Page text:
Just Google it?

by John Q on November 21, 2005

The availability of search engines like Google provides an easy way of checking on factual claims you may find questionable – just enter the relevant keywords into a search engine and see what comes up. If such a search produces nothing to support the claim, or evidence to refute or qualify it, then it’s time to start demanding evidence.

This started me thinking about a more general problem with search engines. Using search engine results in the way I suggest rests on the assumption that a given query will produce given results. The same is true if I want to say “Site X is the top result on engine Y for query Z”. But what happens if, as is already possible, search results are personalised, based on, say, previous search history and choice among search results. The same search, undertaken by someone else, might produce completely different results.

Personalisation has some obvious benefits. if I’m searching for bus routes in Brisbane, I probably don’t want results about Brisbane, California. But it undermines the usefulness of search engines results as evidence in analysis or argument.

Full-scale personalisation might get us to the point feared by writers like Cass Sunstein. Dogmatic leftwingers or rightwingers, supporters and opponents of the Iraq war, and so on, might be presented exclusively with search results that confirmed their prejudices, and might never realise that they were looking at a completely different Web to that seen by someone with different views. This process would work only for people who usually don’t follow search results that lead to views contrary to their own – personalisation would reinforce this tendency until it became automatic.

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The Invisible Library » Blog Archive » The Google Effect
11.21.05 at 9:56 am



Seth Finkelstein 11.21.05 at 5:44 am

In terms of a beautiful theory slain by an ugly fact, the answer is going to be “Just Google-General it”.

Yes, there will be mistakes where people confuse Google-Personal with Google-General. But Cass Sunstein’s alarmism is based on a flawed model of extremism. It’s a model very appealing to his audience, since it basically tells them that they are the philosopher-kings who must educate the rubes for their own good (and I sympathize!). But in fact, the extremists usually understand full well their opposite counterparts, and vehemently think they’re wrong (e.g. white supremacists often know far more about African-American history than apolitical people).

That is, when personalization becomes widespread, people will incorporate that assumption into their response, IF IT IS RELEVANT AND THEY ARE AWARE OF IT. There’s of course some play both those factors. But the specific scare-mongering over political personalization is more punditry than problem.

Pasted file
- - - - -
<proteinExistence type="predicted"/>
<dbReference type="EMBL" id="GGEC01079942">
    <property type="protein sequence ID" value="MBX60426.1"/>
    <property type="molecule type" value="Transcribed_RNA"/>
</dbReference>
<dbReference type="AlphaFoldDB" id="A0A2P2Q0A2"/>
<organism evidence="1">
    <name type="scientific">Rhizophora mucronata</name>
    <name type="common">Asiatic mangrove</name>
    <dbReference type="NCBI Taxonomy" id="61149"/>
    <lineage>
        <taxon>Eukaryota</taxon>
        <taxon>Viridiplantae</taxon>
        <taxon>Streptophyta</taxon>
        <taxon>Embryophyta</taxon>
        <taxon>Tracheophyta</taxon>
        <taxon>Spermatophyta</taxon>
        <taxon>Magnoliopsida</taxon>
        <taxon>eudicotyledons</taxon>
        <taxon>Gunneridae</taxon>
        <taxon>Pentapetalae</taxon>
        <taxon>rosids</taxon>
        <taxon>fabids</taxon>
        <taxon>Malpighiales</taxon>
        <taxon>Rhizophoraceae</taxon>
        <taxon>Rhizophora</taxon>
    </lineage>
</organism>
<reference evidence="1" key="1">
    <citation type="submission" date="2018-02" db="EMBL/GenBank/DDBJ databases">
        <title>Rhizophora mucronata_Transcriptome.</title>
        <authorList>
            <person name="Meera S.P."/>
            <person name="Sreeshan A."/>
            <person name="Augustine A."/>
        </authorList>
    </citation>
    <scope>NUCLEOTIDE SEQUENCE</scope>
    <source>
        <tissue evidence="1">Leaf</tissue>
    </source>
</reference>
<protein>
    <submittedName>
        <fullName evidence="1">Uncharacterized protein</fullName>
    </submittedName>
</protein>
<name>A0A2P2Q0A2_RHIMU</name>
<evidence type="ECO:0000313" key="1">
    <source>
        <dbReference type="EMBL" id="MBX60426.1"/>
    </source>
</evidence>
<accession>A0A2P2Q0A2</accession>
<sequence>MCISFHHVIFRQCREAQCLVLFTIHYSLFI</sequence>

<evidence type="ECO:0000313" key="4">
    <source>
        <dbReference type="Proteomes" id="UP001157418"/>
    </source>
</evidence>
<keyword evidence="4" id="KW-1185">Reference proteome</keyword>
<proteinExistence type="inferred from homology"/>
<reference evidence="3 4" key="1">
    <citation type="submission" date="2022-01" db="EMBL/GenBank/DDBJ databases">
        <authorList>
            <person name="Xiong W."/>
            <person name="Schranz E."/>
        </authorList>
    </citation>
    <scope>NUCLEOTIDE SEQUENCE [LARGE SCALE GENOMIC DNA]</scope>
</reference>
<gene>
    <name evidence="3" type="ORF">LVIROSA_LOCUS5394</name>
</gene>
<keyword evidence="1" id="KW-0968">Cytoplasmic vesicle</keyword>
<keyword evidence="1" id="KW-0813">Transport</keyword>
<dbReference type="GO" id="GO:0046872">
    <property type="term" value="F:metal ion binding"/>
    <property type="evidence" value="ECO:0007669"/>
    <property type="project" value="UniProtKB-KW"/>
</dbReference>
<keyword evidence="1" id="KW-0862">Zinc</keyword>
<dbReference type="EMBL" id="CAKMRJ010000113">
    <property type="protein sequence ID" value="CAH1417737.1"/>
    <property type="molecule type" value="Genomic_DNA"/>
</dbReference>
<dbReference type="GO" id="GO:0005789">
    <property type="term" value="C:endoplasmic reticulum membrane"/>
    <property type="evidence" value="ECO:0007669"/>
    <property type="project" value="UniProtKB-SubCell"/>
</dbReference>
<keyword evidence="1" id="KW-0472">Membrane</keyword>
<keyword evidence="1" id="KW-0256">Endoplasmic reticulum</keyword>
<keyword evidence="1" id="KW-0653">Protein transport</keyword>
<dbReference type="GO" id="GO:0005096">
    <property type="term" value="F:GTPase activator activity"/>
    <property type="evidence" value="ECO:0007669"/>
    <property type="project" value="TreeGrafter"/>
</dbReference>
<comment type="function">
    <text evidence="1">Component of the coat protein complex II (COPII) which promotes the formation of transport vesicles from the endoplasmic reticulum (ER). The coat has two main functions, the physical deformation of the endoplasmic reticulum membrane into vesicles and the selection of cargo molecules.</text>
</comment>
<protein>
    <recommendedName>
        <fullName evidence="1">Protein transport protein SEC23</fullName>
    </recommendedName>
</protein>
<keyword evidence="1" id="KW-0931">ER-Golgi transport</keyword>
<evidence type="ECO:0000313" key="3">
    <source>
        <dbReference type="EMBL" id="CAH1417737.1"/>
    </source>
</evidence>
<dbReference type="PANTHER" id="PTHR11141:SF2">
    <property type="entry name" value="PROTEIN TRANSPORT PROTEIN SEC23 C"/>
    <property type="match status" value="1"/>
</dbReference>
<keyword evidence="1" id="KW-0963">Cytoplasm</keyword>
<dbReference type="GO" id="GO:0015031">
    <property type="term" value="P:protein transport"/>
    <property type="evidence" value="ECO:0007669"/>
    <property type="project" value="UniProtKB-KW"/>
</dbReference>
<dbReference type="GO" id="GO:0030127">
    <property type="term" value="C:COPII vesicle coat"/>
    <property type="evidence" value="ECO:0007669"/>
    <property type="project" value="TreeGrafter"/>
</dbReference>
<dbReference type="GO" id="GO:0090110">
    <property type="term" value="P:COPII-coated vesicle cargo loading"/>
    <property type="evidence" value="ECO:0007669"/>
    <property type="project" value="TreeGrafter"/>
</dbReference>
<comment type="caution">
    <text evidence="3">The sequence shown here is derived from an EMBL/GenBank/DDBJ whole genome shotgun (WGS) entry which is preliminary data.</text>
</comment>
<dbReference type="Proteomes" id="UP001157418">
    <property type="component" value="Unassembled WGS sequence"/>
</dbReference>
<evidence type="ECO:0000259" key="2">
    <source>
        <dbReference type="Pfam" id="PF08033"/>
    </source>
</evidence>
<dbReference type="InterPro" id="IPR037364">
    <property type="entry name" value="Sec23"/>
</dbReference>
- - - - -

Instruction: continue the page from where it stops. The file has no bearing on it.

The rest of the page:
Ginger Yellow 11.21.05 at 6:04 am

“But it undermines the usefulness of search engines results as evidence in analysis or argument.”

Frankly I don’t think search engine results count for much in an argument, so I’m not sure we’re losing much on that front. Far more worrisome would be the further fragmentation of the web into ideologically homogeneous enclaves. But I think the likelihood of this outcome is overstated. I don’t use Google to find things I might agree with politically; that’s what blogrolls are for. Google is for generic info-hunting.


g 11.21.05 at 7:47 am

I’m sure it’s true that white supremacists often know *more facts* about African-American history than apolitical people. But knowing more facts doesn’t equate to *knowing more*, if the facts are misleadingly selected — as I suspect they often are in this instance. (But I’m willing to be corrected by those who know more about white supremacists than I do.)


Eszter 11.21.05 at 8:22 am

Yes, there will be mistakes where people confuse Google-Personal with Google-General.

I suspect this will be the default not the exception. I don’t know of systematic studies of this particular question, but based on related studies, I suspect most people do not and will not understand that the search results they are getting are based on their previous online actions and thus are personalized and not generalizable to other users’ experiences.


Eszter 11.21.05 at 8:28 am

Oh, and I do think that search results do count for something in an argument and may be used more and more. The title of this post is very appropriate. I suspect many of us have heard people say “just Google it” when referring to the answer to a question.


Ginger Yellow 11.21.05 at 8:46 am